The morning after election night I felt off, and couldn’t put my finger on precisely why. Sure, I stayed awake all night and I was up early. And I was angry, too. Looking at myself in the bathroom mirror, I realized I was exhausted — not just sleep deprived. All the bitter jokes I had made with my friends about the impending apocalypse had helped me blow off steam the night before. But overnight, any humor I had scrounged out of the outcome had evaporated. No matter what was coming next, it would be bad. Rage, sadness, and apprehension all blurred together into an ominous emotional tide.This year, the Republican Party’s official platform tookthe most anti-LGBTQ positions in its history, including ending same-sex marriage, legalizing taxpayer-funded discrimination against LGBTQ individuals and families, and asserting a parental right to use conversion therapy to ‘cure’ their queer kids. This is the agenda of the President, the House, and the Senate for the next four years. Trump alsopromised to appoint a Supreme Court Justice “very much” like Antonin Scalia, who was vocally homophobic and racist throughout his career. Part of me wanted to get out in the streets and fight any way that I could. Most of me wanted to call somebody and cry for a few hours. (I wouldn’t have been alone. Crisis hotlines reported aspike in LGBTQ callers after the election.) But instead of doing either of those things, I reached for a tube of liquid eyeliner.I transitioned at 14, and until very recently I was terrified of not passing. I used to wear binders that were so tight they’d hurt my ribs, layers and layers of clothes to hide my physique, and shoes with huge lifts hidden in them to make me look taller. I tried painful vocal exercises meant to deepen my voice. I laughed at the problematic jokes my straight cis-male friends made so nobody would question why I was offended. I avoided make-up and ‘girly’ clothes even if I thought they looked nice. I believed living totally stealth and assimilating into maleness would allow me to live a normal, happy life. All it did was force me to hide in another way.Just a few months ago I settled on a better word for how I felt than “trans-man”— gender-neutral — and slowly began to question what my life would be like without the privilege that passing as cisgender afforded. So many people just like me are visible whether they like it or not. How much do I really value a construct that is designed to punish them?Something changed all at once that morning. Make-up usually made me feel dysphoric. But now, I stared at the black war paint I had applied around my eyes and I felt strong, defiant, and free.I don’t feel I have the option to keep hiding who I am for the comfort of others anymore. Being stealth kept me safe. But it’s more important to me now that queerness be seen, otherwise our oppression will go unseen. I don’t care if my non-binary identity is threatening or challenging anymore. I feel challenged and threatened every day by cissexism and trans erasure. I don’t care anymore if I’m not “normal” enough for people to easily understand. “Normal” in our society is white supremacy, misogyny, queerphobia, violence, and exploitation; the election just made it more apparent than ever. After everything that’s happened over the last two weeks I’ve lost any desire to adhere to what’s normal.Trump’s appointment of homophobes, racists and climate deniers to his cabinet, his allusions to creating a national registry of Muslims, his threats against a press that might hold him accountable for his actions: these are all tests of how much we will silence ourselves, adhere to the status quo and allow the obliteration of our civil rights for the sake of ‘unity.’ I don’t want approval from a culture that rejects people based on their identities. I will never be unified with a movement that campaigns for my destruction.Even though we only have November as Trans Awareness Month, I plan on celebrating indefinitely. Eyeliner is just the beginning.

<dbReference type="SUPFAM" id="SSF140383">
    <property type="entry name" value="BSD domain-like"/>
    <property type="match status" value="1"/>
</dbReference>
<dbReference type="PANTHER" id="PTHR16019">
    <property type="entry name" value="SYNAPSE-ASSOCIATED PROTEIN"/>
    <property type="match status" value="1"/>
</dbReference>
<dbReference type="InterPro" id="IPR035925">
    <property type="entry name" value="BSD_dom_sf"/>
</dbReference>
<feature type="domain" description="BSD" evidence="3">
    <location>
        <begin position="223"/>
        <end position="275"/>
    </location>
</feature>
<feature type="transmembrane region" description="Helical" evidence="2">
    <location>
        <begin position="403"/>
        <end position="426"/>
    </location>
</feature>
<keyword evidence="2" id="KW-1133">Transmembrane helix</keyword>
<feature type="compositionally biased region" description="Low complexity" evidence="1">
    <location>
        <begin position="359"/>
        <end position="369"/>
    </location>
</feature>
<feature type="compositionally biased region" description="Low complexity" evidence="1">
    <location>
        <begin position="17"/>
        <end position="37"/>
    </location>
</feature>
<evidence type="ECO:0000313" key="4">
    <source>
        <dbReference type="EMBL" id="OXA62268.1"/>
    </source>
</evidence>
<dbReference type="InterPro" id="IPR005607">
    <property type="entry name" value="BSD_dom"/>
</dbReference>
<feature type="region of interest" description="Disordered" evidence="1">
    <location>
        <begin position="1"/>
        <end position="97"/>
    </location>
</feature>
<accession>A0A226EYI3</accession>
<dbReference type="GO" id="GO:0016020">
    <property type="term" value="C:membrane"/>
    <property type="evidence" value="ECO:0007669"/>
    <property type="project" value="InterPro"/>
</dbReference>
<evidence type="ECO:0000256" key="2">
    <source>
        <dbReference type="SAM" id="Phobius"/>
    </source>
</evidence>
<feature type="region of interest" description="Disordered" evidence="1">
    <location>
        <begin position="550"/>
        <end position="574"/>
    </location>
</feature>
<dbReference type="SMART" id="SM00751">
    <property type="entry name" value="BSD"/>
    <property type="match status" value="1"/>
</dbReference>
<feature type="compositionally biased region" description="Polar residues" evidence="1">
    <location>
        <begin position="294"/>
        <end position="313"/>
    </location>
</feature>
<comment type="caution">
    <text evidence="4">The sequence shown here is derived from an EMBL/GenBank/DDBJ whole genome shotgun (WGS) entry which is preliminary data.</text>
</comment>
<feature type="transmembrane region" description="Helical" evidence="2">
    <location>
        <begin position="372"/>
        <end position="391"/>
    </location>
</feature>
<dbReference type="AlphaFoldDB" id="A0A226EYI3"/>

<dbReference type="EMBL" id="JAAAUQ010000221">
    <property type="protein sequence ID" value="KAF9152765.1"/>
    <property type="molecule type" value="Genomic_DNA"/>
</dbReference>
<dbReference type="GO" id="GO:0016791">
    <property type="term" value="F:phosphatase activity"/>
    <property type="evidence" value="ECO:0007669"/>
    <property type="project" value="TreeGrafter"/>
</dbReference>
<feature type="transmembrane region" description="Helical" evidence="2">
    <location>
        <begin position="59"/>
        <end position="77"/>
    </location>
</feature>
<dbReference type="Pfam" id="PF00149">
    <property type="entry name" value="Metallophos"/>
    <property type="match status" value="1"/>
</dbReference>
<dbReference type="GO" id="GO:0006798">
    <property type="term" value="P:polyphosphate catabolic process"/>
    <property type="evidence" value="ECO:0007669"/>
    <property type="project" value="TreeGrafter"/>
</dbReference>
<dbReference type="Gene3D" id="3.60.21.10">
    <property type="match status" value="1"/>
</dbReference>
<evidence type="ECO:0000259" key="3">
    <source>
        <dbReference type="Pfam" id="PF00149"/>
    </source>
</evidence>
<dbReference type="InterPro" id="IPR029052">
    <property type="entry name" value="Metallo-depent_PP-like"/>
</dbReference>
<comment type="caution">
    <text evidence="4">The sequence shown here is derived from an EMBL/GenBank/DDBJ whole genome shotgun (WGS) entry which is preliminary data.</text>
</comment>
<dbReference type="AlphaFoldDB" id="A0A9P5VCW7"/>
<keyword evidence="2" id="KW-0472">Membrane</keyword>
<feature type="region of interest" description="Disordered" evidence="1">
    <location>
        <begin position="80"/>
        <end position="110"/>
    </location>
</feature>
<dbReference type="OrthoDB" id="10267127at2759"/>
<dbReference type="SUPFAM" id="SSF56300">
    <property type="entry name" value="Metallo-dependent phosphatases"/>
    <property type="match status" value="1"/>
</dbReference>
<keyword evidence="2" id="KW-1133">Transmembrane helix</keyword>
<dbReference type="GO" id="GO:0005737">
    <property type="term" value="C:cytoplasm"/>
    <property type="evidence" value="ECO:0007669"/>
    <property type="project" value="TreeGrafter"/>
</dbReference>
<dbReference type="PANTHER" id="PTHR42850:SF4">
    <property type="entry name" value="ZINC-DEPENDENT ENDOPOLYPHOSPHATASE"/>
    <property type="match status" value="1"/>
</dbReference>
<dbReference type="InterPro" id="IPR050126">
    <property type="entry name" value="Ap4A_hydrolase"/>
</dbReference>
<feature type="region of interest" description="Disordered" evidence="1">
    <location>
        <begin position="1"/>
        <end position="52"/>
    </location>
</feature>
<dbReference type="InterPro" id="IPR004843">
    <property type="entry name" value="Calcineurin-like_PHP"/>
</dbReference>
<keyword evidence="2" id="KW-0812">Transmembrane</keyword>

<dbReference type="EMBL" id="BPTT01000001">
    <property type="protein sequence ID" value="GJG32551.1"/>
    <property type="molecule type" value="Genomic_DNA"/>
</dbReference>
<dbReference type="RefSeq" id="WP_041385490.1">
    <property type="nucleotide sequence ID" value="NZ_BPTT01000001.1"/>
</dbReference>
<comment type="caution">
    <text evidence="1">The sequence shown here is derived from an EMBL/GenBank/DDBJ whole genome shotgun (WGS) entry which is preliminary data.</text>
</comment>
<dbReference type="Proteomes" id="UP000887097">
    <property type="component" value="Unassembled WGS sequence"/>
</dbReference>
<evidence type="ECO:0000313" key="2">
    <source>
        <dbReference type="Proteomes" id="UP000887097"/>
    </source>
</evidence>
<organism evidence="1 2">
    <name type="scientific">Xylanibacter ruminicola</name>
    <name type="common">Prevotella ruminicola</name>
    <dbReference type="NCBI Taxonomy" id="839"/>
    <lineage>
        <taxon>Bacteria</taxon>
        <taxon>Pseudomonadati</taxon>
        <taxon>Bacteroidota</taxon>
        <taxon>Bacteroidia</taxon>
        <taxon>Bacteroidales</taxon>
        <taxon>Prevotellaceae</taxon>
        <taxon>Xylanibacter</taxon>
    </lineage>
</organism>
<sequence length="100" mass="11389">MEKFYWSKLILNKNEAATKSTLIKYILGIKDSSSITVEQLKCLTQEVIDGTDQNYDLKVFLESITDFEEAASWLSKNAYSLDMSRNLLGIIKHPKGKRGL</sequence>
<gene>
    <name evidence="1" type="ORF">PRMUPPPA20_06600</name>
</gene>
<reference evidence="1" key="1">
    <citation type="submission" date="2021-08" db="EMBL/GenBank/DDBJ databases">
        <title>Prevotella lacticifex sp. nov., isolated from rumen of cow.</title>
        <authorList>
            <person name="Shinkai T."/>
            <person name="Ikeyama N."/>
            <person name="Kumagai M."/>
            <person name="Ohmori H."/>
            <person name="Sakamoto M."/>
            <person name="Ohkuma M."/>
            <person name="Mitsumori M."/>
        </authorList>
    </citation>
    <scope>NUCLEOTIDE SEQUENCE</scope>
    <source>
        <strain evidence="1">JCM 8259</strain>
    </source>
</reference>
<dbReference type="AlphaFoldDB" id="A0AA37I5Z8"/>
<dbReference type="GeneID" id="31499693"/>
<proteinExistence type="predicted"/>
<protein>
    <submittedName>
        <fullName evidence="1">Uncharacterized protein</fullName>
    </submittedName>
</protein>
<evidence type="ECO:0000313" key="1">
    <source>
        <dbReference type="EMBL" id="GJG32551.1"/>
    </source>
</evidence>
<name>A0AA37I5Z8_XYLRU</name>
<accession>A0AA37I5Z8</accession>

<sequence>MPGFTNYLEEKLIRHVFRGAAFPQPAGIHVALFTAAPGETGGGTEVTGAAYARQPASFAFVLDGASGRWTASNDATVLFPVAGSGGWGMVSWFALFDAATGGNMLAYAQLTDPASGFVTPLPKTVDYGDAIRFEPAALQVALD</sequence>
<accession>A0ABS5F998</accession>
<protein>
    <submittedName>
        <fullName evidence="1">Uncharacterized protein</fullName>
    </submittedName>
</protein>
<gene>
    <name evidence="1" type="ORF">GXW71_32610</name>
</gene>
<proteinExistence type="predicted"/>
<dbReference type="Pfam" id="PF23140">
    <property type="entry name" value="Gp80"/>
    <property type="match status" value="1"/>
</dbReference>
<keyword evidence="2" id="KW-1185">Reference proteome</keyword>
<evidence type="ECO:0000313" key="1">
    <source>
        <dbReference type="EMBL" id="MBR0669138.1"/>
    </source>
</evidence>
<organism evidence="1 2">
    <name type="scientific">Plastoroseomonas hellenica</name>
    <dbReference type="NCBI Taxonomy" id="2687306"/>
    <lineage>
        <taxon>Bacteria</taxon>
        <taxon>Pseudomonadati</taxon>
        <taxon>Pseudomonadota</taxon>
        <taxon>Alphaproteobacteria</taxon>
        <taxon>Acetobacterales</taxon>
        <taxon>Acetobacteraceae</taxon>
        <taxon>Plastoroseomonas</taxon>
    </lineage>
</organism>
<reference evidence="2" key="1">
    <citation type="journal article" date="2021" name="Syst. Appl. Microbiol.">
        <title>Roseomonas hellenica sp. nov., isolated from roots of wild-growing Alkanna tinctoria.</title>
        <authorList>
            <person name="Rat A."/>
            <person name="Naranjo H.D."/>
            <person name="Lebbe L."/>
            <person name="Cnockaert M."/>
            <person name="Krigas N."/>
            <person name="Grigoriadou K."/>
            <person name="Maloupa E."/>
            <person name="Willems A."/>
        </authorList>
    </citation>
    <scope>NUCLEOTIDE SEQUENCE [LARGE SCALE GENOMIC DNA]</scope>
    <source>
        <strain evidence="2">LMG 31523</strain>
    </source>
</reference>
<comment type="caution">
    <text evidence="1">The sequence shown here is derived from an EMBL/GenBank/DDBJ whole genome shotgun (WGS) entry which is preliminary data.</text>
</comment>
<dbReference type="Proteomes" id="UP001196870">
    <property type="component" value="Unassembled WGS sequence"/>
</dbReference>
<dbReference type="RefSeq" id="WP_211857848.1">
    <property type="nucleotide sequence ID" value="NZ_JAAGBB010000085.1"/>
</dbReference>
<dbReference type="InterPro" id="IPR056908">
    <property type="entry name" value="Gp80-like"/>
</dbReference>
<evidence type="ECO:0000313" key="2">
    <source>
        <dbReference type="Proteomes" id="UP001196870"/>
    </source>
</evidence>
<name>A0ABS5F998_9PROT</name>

Music: "Nu 1" by PWR BTTM
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